In addition to security benefits, mobile credentials also enhance citizen privacy.

“In well-designed mobile ID systems, no personally identifiable information is stored in the cloud service,” says Darrell Geusz, Senior Director of Product Management, Digital Identity for IDEMIA. “Identity data only stays in two places – on file with the government system of record and on your phone. In addition, the user must have the ability to consent to what information is being shared and when.”

DMV role expanding as hub for state-to-citizen services

There is good reason to encourage investment in mobile IDs. As the culture is changing, so is the role of the typical motor vehicle office.

With driving among the younger generations at an all-time low, and with the emergence of ride-sharing and autonomous vehicles, the role of the DMV in managing driving privileges and enforcement is becoming less pronounced.

“DMVs recognize the potential contribution and significance of their regulated identity proofing and identity management services in the digital transformation of our society, and how they need to extend their reach to play a key role,” says Geusz.

With a new digital and mobile identity in place, states can interact with citizens in new ways with the help of the DMV.

With driving among the younger generations at an all-time low, and with the emergence of ride-sharing and autonomous vehicles, the role of the DMV in managing driving privileges and enforcement is becoming less pronounced.

An obvious first step would be through an interaction like opening the lines of communication about a pending license renewal. The mobile driver’s license could also serve as the point of contact to notify a speeding ticket recipient that points were added to the license and also when those points come off — reminding the driver to contact their insurance provider to bring their rate down.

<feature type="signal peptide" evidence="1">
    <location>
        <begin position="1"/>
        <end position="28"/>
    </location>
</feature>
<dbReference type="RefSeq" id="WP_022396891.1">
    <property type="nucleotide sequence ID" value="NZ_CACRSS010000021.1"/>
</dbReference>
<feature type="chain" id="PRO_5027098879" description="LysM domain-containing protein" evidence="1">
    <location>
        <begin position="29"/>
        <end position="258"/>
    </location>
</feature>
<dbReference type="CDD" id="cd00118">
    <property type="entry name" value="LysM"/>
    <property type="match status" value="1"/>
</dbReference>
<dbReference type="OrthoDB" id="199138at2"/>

Another goal of the mobile driver’s license is to get people out of line at the DMV.

Say, for example, you were selling your car. At least one state is piloting a program that will complete the title transfer without requiring the seller or the buyer to step foot in the DMV. States also have plans to enable name or address changes, renewals, and fee collection within the mobile ID app.

Down the road, it is possible that a sufficiently secure mobile driver’s license could be used to register to vote — or maybe even facilitate voting directly in the mobile ID app.

“Government issued mobile IDs like the mobile driver’s license can become the backbone for all e-government functions,” says Geusz. “Eventually it will become the citizen app, a portal to conduct identity-centric interactions with the government.”